The Goblin Emperor by Katherine Addison (aka Sarah Monette): Definitely one of my favorite books of the year and maybe of all time. Complex, fascinating world and a main character I loved, this one also delves into big questions about change and revolution, about how to find your path when it looks like all the options are bad. It’s one I would recommend to so many people, but I think it has an especially good chance with Megan Whalen Turner fans.
The Girls at the Kingfisher Club by Genevieve Valentine: There was a certain point in this story when I didn’t see how it could end as anything but a tragedy. And yet Valentine writes past that, into a slightly ambiguous but wholly beautiful place. I loved the writing, the focus on sisters, and especially Jo, who stole my heart.
Ancillary Justice and Ancillary Sword by Ann Leckie: Technically I read Ancillary Justice last year, but I didn’t have time to add it to the favorite books. These books are complex, complicated, wholly immersive. They’re at the same time incredibly enjoyable as reading experiences and thought-provoking. I can’t wait for the third.
Imperial Purple and The Bearkeeper’s Daughter by Gillian Bradshaw: I continued to wend my way through Bradshaw’s backlist. Of the ones I read this year, these two were my favorites, although they’re more on the level of purely enjoyable books than the wonderful Beacon at Alexandria. I appreciate so much the way that Bradshaw conveys a sense of a time; I never feel like her characters are modern people slightly disguised.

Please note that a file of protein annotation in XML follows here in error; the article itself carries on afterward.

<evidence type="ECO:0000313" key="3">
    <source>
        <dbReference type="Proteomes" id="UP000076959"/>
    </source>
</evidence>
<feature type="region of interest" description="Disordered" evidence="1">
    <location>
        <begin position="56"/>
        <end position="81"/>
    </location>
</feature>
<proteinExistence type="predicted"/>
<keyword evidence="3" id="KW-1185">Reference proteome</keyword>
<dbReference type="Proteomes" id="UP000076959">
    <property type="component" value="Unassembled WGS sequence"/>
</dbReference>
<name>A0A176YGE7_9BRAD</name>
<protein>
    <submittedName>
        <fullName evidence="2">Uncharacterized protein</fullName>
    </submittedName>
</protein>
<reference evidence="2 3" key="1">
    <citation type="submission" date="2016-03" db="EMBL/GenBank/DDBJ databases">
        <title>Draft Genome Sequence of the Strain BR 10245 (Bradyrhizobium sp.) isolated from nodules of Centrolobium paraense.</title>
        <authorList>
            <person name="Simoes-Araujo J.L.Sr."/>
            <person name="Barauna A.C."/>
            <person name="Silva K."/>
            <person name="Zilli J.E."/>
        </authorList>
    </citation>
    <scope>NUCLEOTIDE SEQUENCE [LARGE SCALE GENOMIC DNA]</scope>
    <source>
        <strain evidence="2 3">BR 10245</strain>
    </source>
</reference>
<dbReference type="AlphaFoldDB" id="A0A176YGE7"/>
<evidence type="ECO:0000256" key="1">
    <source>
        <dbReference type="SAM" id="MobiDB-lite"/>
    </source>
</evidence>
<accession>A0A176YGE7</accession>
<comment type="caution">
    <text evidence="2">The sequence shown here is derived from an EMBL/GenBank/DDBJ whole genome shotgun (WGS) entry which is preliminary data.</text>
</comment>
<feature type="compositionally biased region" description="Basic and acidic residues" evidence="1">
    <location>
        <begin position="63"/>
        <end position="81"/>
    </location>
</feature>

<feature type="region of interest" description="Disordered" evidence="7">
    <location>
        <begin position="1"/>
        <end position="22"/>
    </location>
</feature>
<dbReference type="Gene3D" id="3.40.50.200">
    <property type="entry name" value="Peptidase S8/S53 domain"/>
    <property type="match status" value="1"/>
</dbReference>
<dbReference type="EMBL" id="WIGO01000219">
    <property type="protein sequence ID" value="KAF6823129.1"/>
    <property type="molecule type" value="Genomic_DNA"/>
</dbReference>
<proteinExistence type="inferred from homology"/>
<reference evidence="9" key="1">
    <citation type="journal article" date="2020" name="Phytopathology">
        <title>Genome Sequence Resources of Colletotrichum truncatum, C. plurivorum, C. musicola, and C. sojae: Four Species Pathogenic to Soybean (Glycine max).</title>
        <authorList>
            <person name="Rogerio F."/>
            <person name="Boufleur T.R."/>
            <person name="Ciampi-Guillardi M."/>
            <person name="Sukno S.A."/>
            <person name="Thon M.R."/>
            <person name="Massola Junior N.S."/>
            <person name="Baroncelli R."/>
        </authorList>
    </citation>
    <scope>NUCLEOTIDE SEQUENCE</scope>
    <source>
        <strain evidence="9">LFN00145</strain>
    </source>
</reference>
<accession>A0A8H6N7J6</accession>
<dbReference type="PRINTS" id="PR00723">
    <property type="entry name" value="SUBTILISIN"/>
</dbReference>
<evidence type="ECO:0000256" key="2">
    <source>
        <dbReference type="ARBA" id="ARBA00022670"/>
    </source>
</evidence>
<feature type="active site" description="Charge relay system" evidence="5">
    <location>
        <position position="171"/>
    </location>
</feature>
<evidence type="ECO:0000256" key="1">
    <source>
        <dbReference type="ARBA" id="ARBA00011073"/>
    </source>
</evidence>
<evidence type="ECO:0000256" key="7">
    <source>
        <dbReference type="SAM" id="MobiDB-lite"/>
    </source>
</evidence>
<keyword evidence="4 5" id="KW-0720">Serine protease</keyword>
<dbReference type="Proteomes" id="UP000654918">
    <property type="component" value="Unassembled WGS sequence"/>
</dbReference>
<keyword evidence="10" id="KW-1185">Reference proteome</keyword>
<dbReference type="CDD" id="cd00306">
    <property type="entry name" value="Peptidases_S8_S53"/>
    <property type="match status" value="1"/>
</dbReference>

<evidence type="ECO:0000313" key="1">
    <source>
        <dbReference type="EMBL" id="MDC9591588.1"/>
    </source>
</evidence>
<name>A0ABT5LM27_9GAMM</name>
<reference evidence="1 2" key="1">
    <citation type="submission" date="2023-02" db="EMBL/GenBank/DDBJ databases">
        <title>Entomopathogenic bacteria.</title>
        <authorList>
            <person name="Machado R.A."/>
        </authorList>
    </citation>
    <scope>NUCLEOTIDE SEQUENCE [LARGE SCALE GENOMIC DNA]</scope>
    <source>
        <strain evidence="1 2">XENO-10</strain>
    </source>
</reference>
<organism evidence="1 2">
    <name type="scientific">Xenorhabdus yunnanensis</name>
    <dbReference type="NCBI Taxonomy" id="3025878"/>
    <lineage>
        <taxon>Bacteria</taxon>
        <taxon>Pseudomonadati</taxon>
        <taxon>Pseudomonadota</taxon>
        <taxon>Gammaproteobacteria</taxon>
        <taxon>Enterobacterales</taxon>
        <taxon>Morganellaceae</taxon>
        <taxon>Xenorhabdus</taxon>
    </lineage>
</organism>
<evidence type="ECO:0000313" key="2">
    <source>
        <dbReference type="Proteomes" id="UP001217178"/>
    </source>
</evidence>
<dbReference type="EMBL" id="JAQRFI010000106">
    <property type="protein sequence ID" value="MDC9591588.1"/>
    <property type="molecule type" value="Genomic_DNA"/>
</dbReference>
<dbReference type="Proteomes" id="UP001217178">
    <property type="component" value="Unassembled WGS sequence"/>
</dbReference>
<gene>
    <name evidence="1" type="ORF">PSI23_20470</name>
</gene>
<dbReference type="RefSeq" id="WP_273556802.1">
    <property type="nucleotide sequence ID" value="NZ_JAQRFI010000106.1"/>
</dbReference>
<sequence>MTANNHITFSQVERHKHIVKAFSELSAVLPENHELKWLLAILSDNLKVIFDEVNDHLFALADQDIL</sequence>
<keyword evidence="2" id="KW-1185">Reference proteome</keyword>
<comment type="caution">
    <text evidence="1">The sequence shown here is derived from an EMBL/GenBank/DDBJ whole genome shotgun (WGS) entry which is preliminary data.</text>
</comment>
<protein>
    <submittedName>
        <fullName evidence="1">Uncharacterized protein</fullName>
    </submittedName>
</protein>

The Chocolate Temptation, Sun-Kissed, and Shadowed Heart by Laura Florand: Basically, if Laura Florand writes it, I will read it and love it. Chocolate Temptation was, I thought, especially strong; the storyline could so easily have been super iffy, and instead I completely bought it. Sun-Kissed and Shadowed Heart are definite best read in sequence, because they’re shorter and also rely on prior knowledge of the characters, but for people who are already Florand fans, they’re wonderful.
Medair by Andrea K. Host: Host’s books are going to make several appearances on this year’s lists, but of the books I’ve read to date, Medair might be just a tad my favorites. I loved Medair herself, and her dilemma as she struggles to make sense of the world she’s thrown into. The choices she makes and their consequences are dealt with thoughtfully, and I liked the sense that she’s a little older and a little more complicated than some of the characters I’ve enjoyed reading about.
Destroyer, Pretender, and Deceiver by C.J. Cherryh: I read A LOT of Cherryh this year as I worked my way through the Foreigner series. Despite some minor annoyances related to the depiction of Barb (which does seem to be improving), this has remained one of my great joys for this reading year. Smart character-driven science fiction with a healthy dose of not-real-world politics. (While I disagree with the ultimate conclusion, this post nails the peculiar joys of Cherryh, Leckie, and Addison.)
Sister Mine by Nalo Hopkinson: Hopkinson’s book is weird and wonderful and challenging; I could feel myself stretching as I read it. Makeda is a riveting character, and I loved the texture of the writing. One of my goals for 2015 is definitely to read more Hopkinson.
Hild by Nicola Griffith: Hild is brilliant and wide-reaching; the imagined life of St. Hilda of Whitby. Griffith has a wonderful descriptive gift, and like Bradshaw gives a sense of time and place that I loved. It writes against a certain mainstream fantasy tradition (I’m thinking specifically of Game of Thrones here) but does so in a way that has integrity. It’s also one I want to re-read because I think the depth and detail of the book will reward a second look.